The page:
The language in the NLA appears to be fairly clear on the applicability of supplier liability.  Clause 17 reads:

The operator of the nuclear installation, after paying the compensation for nuclear
damage in accordance with section 6, shall have a right of recourse where-

(a)    such right is expressly provided for in a contract in writing;
(b)    the nuclear incident has resulted as a consequence of an act of supplier or his
employee, which includes supply of equipment or material with patent or latent defects
or sub-standard services;
(c)    the nuclear incident has resulted from the act of commission or omission of
an individual done with the intent to cause nuclear damage.  [THE CIVIL LIABILITY FOR NUCLEAR DAMAGE ACT, 2010]

We’ll leave matters relating to the legal interpretation of the language in the Act to the experts on the subject, but if our admittedly untrained legal interpretation is correct, clause 17(a) does allow for supplier-side liability if “expressly provided for” in a contract between the operator (in most cases, GoI) and the supplier.

If this is indeed true, then the question of “bypassing” Indian law simply doesn’t arise.  The law itself does not make supplier-side liability mandatory.  Further, it the begs question of what the opposition — which was out screaming blue murder this past month — was doing when the bill was being debated in 2010.  Even assuming their very busy schedule of staging walkouts in Parliament got in the way of them expressing an opinion when the bill was being debated, what have they been doing the past two years since its enactment?

The NLA in its current state is simply incompatible with the IAEA Convention on Supplementary Compensation (CSC), which India undertook a commitment to accede to.  Contingent on these incompatibilities, India has signed the CSC but not ratified it, as ratification would require a change in our liability laws.  It is strange then that we appear so eager to be brought into the mainstream of the global framework for civil nuclear commerce and yet not want to be bound by its rules.

The issues pertaining to supplier-side liability are not U.S.-specific.  The truth is that no one is willing to do business with India given the costs imposed by the NLA on suppliers.  The Russians have refused to bring Kudankulam 3 and 4 under the ambit of the NLA.  The French company Areva has also made it clear that it will not be able to move forward, given the language in the NLA. The Canadians have expressed reservations.  Potential Indian suppliers themselves appear to be uneasy with supplier-side liability with FICCI warning that the NLA “threatens to completely undo the government’s efforts to accelerate nuclear power generation…”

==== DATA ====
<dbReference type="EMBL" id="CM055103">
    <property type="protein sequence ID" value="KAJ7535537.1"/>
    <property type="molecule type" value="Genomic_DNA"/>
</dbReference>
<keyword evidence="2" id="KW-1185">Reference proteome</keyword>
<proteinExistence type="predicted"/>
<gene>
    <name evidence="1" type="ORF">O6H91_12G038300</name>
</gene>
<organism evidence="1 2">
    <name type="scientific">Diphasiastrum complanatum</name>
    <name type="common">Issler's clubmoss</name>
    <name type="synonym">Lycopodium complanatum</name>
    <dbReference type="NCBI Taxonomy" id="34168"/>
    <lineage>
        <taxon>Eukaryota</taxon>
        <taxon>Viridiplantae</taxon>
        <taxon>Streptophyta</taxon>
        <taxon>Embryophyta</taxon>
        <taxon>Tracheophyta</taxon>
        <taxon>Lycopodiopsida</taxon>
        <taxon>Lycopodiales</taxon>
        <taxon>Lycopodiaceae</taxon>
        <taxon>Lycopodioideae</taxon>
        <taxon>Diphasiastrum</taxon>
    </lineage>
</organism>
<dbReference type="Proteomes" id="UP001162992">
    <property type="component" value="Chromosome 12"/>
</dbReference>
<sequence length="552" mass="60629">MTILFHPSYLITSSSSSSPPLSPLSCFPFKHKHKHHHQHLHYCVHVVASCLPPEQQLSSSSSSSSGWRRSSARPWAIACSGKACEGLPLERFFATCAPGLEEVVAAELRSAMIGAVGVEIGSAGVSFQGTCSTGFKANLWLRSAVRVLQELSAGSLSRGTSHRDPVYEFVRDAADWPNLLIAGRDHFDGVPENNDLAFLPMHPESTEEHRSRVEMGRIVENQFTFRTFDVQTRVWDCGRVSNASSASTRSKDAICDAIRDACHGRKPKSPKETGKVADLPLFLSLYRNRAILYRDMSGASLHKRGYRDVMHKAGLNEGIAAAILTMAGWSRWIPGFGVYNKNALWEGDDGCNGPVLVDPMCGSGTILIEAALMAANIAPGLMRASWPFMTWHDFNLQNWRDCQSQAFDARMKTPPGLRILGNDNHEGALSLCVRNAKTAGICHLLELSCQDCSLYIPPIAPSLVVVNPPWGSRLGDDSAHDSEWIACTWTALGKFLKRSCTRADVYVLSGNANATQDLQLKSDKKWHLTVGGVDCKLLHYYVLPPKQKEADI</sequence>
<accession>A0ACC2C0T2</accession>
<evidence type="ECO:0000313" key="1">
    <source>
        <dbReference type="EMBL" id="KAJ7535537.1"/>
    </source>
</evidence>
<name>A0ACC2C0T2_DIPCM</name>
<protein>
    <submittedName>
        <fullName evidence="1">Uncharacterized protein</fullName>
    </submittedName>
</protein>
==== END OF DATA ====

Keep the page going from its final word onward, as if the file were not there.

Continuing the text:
The AG’s interpretation that the operator had the ability to contractually invoke or exclude supplier-side liability actually dates back to October 2012, when his legal opinion was provided during negotiations on Kudamkulam with the Russians.  There was not so much as a whimper in the left-leaning media then, but apparently now this interpretation causes a “dilution” in our liability laws to allow the prime minister to carry as a “gift” to the U.S.

The Cold War ended two decades ago, folks.  There is no benefit in India pretending to be more soviet than the Soviet Union in 2013.

Many in India are yet to appreciate the impact the NLA has had on the general mood towards India in DC.  This was about more than just nuclear commerce.  Presidents of the U.S. do not make phone calls to their Chinese counterparts asking them to drop their opposition to a third country’s bid for an NSG waiver merely at the prospect of being able to sell few nuclear reactors.  India would have most likely remained a nuclear paraih were it not for the efforts of the Bush administration.

Since obtaining an NSG waiver, the UPA has bungled like only it can.  Debates on nuclear liability were emotive rather than pragmatic, drawing wrong lessons from the Bhopal tragedy.  While the NLA automatically precluded the possibility of the participation of U.S. companies in civil nuclear commerce with India, companies in Russia and France, which were initially underwritten by their governments, were able to enter into exploratory discussions with India.  With Russia and France no longer willing to abide by the NLA, the prime minister arrives in the U.S. attempting to salvage a relationship and an economy.

Realistically, neither the U.S. nor India have each other on their list of top priorities at the moment. The Obama administration is faced with a precarious situation in Syria and is battling opposition on healthcare reform and budget disputes.  Meanwhile, with India heading to polls in May 2014, the UPA is effectively in a holding pattern with very little political capital at its disposal for brave new ideas.

Under the circumstances, if a pre-early works agreement can indeed be concluded between NPCIL and Westinghouse, it might help arrest the doom and gloom and allow both sides to reevaluate positions sometime next year.  This is about as much as we can hope for when Dr. Singh and Mr. Obama meet on Friday.